Gold Coast 2018 ended with Malaysia still couldn’t break into top 10 in final medal tally.


The 21st Commonwealth Games, Gold Coast 2018 concluded today after 11 days of competition involving athletes from 71 participating countries and territories. I watched the highlight of the closing ceremony and it was a very underwhelming way to brought the successful games to an end. Although as expected, there is no particularly striking moment in the closing ceremony due to the relevant budget cut to hosting sporting events recently (hence inevitable decrease in scale and quality of ceremonies…and there is even no allocation for grand performance), but the show felt like the organizer wanted to just end it once and for all. It’s like a show made for no one to care for with lack of star power, poor fireworks, etc. By the way, the next edition of the games will be held on Birmingham, England in 2022 (4 years from now).

In Gold Coast 2018, the host nation, Australia topped the final medal tally as expected (due to it being a strong powerhouse in sports and also having home advantage) with 80 gold medals, 59 silver medals and 59 bronze medals (total of 198 medals). It is a huge win to Australia as England which came in second place only has 45 gold medals, 45 silver medals and 46 bronze medals (total of 136 medals). India is in third place finish with 26 gold medals, 20 silver medals and 20 bronze medals (total of 66 medals). Canada is in fourth place while New Zealand is in fifth.

Where is Malaysia? Malaysia is at 12th place with 7 gold medals, 5 silver medals and 12 bronze medals (total of 24 medals). This is a fairly good result for Malaysia as the country usually delivered around this figure in every Commonwealth Games. We have also achieved our target set earlier aiming for 6 gold medals. Well, I think the country set a pretty low target. We should at least aim for 10 gold medals. The country also failed to break into top 10 countries in the final medal tally. What’s the point of winning 145 gold medals in the 2017 SEA Games in KL but not doing well in larger-scale sporting event like the Olympics, Asian Games, or even this Commonwealth Games? Anyway, I do believe our athletes have already tried their best and I wish congratulation to the Malaysian medalists. The point is that our sporting performance still has a long way to go.

Malaysia started off really well in this games by clinching two gold medals in the first two days of the games from weightlifting events. However, we suffered a drought in multiple days after that as the country under-performed in other events like cycling, swimming, diving, squash and also badminton of which I would like to discuss here. It’s still a good news that we managed to win 2 gold medals in badminton but I’m actually expecting 5. Lee Chong Wei rise to the occasion in men single after losing to the same Indian player in the mixed team event while Vivian Hoo and Chow Mei Kuan shown to us that they are unbeatable this time in women doubles.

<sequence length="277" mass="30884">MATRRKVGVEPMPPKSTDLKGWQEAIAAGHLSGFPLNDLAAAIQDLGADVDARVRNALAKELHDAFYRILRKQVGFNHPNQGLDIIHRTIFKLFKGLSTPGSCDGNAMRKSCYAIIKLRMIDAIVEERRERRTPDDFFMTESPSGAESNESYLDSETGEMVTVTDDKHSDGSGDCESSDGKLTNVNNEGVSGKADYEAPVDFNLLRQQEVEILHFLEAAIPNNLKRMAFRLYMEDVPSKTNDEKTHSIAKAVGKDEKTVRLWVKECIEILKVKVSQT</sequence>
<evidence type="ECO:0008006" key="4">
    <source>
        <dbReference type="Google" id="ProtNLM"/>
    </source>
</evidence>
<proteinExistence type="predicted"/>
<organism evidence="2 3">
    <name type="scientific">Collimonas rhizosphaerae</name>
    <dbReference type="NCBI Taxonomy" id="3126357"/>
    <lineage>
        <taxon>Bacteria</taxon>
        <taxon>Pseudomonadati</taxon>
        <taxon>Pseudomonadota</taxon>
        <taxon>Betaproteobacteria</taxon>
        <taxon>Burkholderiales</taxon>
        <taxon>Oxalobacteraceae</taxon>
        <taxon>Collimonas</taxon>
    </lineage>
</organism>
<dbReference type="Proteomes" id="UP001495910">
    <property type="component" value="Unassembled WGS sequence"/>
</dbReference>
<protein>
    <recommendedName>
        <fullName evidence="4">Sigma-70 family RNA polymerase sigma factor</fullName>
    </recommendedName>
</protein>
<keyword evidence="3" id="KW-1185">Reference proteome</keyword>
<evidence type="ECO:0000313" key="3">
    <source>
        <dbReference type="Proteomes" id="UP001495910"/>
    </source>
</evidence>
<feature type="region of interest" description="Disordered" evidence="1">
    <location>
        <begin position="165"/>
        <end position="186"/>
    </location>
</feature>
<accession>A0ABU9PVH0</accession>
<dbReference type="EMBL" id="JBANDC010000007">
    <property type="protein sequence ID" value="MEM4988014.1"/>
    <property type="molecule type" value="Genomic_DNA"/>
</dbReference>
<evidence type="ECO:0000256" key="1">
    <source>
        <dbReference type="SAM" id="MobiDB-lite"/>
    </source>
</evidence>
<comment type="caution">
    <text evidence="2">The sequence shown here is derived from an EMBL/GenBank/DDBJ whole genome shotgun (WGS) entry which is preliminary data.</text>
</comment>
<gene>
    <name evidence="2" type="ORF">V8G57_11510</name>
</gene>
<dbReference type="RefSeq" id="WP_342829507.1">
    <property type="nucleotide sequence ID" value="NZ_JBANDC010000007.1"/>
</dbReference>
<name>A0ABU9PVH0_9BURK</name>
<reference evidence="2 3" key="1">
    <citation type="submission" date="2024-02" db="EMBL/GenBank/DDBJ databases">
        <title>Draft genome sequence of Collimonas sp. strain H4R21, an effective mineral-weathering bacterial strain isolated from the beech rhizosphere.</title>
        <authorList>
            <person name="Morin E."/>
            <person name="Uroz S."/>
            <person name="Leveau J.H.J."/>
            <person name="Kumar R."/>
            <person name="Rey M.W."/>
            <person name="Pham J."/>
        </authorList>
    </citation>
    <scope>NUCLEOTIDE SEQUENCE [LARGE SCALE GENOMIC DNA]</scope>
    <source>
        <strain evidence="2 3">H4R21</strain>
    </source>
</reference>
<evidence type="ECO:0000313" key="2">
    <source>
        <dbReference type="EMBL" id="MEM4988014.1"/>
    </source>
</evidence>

Chan Peng Soon and Goh Liu Ying only managed to secure a bronze in mixed double to my disappointment. Goh V Shem and Tan Wee Kiong also only managed to get a bronze in men doubles to my disbelief. We also lost to India in the final of team event surprisingly. I have to admit that India do improve a lot in this particular sport but I’m still strong to my opinion that we are a level above them. This result shows that we have been declining in badminton. If we managed to get additional 3 gold medals, we can actually reach the 10-gold milestone. Last time, we are the only country that can give a good fight to Indonesia and China in badminton. Then, South Korea overpowered us. Next, Japan also went over us. Soon, India, England or even Thailand will deliver better than us in this sport too. We are on the downhill especially when now, we still couldn’t able to find talent to take over Lee Chong Wei and other aging athletes in badminton.

(Images in this post are from various sources throughout the world wide web)

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Pyeongchang 2018 Winter Olympic Games ended with Norway leading the medal tally.


The 23rd Winter Olympic Games, Pyeongchang 2018 concluded yesterday with a spectacular closing ceremony. This winter games did not receive much media exposure and hence I find it difficult to find any website to watch the ceremony last evening. In the end, I only managed to watch highlights of the closing ceremony from one or two news.

Norway led the medal tally with 14 gold, 14 silver and 11 bronze for a total of 39 medals. Norway, which came in second place at Sochi 2014 emerged as the overall champion in this latest edition of the games. Germany came in second with 14 gold, 10 silver and 7 bronze while Canada made it to third place finish with 11 gold, 8 silver and 10 bronze. The host nation, South Korea had 7th place finish with 5 gold, 8 silver and 4 bronze. This winter games are usually dominated by European and Western countries as winter sports are more common and popular over there than in Asia. With a bit of home advantage, South Korea emerged as the top Asian nation in this games.